# Forming a committee but there must be more or equal amount of female to males

Suppose that a department contains 10 men and 15 women. How many ways are there to form a committee with six members if it must have at least as many women as there are men in it?

So my current approach on this question is to make 4 different cases where there are at least as many women as there are men. So I have:

Case 1: 6 Women, 0 Men

Case 2: 5 Women, 1 Men

Case 3: 4 Women, 2 Men

Case 4: 3 Women, 3 Men

For each case I have calculated the combinations as follows:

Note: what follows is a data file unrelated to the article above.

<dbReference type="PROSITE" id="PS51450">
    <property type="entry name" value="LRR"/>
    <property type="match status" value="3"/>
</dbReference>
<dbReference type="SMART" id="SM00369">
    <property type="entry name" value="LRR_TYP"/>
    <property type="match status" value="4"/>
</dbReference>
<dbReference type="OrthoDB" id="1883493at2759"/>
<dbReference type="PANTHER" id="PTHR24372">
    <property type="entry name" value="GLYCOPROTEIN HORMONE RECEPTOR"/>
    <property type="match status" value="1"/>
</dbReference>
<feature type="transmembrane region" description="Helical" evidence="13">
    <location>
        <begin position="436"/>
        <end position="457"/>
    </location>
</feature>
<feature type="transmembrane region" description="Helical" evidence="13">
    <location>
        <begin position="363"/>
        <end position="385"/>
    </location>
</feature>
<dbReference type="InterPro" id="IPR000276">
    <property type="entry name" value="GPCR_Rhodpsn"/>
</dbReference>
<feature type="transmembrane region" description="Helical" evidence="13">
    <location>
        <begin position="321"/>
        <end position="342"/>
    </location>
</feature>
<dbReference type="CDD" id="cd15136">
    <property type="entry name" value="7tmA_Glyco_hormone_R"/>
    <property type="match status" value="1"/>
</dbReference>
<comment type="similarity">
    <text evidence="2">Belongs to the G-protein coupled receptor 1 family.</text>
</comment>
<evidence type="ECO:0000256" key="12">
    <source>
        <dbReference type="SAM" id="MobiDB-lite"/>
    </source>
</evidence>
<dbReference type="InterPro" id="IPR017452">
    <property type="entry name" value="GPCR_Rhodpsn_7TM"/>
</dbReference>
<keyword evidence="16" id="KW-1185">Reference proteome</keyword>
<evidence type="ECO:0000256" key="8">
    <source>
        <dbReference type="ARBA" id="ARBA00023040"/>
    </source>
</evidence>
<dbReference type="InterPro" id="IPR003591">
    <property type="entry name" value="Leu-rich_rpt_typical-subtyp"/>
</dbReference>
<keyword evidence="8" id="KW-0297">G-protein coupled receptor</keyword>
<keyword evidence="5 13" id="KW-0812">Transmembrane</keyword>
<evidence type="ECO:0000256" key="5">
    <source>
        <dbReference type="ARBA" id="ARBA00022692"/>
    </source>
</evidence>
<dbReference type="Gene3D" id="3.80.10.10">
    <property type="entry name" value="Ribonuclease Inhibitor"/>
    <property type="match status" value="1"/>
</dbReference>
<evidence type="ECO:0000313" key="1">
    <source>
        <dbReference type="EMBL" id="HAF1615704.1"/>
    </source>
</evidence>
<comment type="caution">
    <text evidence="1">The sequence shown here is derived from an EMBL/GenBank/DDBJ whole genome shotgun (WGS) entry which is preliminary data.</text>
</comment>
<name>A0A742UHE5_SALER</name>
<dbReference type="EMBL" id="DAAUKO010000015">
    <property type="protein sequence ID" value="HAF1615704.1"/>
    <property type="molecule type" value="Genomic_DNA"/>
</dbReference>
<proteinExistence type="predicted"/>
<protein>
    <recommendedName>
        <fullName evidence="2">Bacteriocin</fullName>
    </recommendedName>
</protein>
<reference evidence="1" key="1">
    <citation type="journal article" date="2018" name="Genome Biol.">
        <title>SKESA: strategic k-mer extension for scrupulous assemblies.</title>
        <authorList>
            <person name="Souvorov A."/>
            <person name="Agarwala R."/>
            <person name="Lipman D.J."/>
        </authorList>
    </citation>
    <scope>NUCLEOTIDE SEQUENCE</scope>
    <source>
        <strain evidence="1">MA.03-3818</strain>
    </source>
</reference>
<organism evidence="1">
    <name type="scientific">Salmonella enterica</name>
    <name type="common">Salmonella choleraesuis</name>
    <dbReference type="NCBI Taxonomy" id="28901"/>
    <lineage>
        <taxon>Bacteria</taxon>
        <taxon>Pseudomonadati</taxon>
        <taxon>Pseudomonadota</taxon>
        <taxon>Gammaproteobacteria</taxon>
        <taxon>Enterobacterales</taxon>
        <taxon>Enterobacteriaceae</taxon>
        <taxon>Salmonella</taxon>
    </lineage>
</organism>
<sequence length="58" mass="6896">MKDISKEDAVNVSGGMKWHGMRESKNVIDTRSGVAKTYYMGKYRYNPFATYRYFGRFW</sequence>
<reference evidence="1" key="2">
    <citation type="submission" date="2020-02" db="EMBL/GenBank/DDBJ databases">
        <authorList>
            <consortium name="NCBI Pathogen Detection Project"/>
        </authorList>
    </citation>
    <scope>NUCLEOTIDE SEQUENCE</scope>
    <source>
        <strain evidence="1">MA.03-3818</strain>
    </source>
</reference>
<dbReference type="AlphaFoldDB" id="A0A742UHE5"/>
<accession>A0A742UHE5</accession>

Case 1: $\binom{15}{6}$

Case 2: $\binom{15}{5} * \binom{10}{1}$

Case 3: $\binom{15}{4} * \binom{10}{2}$

Case 4: $\binom{15}{3} * \binom{10}{3}$

I'm not sure what I should do at this point or even if what I have done is correct.

• Everything you've done looks fine, just add up the cases and you're done. – user2566092 Mar 9 '15 at 23:50

You may want to evaluate your 'choose' functions (binomial coefficients) using the following formula: $${n \choose k} = { n! \over k! (n-k)! }$$